* OWS’s BEEF: WALL STREET ISN’T WINNING — IT’S CHEATING
By Matt Taibbi
… Cain said he believed that the protesters are driven by envy of the rich.
“I find the one thing [the protesters] have in common revolves around the human emotions of envy and entitlement,” he said. “What you have is more than what I have, and I’m not happy with my situation.”
Cain seems like a nice enough guy, but I nearly blew my stack when I heard this. When you take into consideration all the theft and fraud and market manipulation and other evil shit Wall Street bankers have been guilty of in the last ten-fifteen years, you have to have balls like church bells to trot out a propaganda line that says the protesters are just jealous of their hard-earned money.
Think about it: there have always been rich and poor people in America, so if this is about jealousy, why the protests now? The idea that masses of people suddenly discovered a deep-seated animus/envy toward the rich – after keeping it strategically hidden for decades – is crazy.
* THE REIGN OF THE ONE PERCENTERS
Income inequality and the death of culture in New York City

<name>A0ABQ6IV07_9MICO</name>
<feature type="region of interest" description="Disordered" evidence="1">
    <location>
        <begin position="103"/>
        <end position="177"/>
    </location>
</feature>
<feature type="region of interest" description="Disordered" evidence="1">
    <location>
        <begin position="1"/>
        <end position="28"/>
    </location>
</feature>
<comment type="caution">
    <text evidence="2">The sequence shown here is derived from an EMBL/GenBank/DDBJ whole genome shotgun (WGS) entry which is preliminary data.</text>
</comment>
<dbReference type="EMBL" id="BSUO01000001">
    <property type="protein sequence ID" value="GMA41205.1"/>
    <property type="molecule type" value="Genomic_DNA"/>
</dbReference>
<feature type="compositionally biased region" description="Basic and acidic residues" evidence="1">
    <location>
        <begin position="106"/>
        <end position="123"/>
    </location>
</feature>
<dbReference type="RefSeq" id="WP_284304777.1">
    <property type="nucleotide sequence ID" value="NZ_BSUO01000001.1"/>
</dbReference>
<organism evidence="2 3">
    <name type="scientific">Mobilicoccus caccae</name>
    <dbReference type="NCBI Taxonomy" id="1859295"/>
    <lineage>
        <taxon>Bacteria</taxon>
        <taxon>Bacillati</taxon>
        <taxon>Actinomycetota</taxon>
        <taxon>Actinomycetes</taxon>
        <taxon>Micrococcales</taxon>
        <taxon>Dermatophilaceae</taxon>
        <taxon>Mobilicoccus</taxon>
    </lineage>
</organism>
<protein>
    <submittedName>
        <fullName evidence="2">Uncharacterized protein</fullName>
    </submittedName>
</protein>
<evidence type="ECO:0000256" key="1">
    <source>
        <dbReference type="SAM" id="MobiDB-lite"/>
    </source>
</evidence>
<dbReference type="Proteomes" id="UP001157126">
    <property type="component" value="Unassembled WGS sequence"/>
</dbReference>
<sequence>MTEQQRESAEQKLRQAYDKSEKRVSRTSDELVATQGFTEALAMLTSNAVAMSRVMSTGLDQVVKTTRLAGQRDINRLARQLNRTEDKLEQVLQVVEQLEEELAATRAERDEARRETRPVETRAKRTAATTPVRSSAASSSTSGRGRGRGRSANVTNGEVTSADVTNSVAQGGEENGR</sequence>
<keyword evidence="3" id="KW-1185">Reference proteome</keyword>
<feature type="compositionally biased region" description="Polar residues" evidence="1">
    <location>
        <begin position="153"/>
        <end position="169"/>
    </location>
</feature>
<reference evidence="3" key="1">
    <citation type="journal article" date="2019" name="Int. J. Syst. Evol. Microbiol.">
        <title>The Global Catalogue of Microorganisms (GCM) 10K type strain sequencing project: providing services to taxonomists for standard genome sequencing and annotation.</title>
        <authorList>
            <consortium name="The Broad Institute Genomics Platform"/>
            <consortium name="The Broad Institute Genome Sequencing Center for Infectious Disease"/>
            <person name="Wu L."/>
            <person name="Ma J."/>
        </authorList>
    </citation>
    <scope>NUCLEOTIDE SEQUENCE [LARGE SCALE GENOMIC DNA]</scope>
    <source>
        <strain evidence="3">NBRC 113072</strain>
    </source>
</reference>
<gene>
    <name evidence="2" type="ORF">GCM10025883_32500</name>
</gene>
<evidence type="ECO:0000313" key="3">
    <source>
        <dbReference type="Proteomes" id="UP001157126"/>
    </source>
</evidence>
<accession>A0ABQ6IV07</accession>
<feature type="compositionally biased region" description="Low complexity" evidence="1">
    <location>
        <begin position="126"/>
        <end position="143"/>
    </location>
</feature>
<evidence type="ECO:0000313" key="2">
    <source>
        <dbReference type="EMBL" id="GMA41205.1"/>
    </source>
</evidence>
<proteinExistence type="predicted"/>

By Christopher Ketcham
Published in the November/December issue of Orion magazine
… New York, the FPI informs us, is now at the forefront of the maldistribution of wealth into the hands of the few that has been ongoing in America since 1980, which marked the beginning of a new Gilded Age. Out of the twenty-five largest cities, it is the most unequal city in the United States for income distribution. If it were a nation, it would come in as the fifteenth worst among 134 countries ranked by extremes of wealth and poverty—a banana republic without the death squads. It is the showcase for the top 1 percent of households, which in New York have an average annual income of $3.7 million. These top wealth recipients—let’s call them the One Percenters—took for themselves close to 44 percent of all income in New York during 2007 (the last year for which data is available). That’s a high bar for wealth concentration; it’s almost twice the record-high levels among the top 1 percent nationwide, who claimed 23.5 percent of all national income in 2007, a number not seen since the eve of the Great Depression. During the vaunted 2002–07 economic expansion—the housing-boom bubble that ended in our current calamity, this Great Recession—average income for the One Percenters in New York went up 119 percent. Meanwhile, the number of homeless in the city rose to an all-time high last year—higher even than during the Great Depression—with a record 113,000 men, women, and children, many of them comprising whole families, retreating night after night to municipal shelters.
But here’s the most astonishing fact: the One Percenters consist of just 34,000 households, about 90,000 people. Relative to the great mass of New Yorkers—9 million of us—they’re nobody. We could snow them under in a New York minute.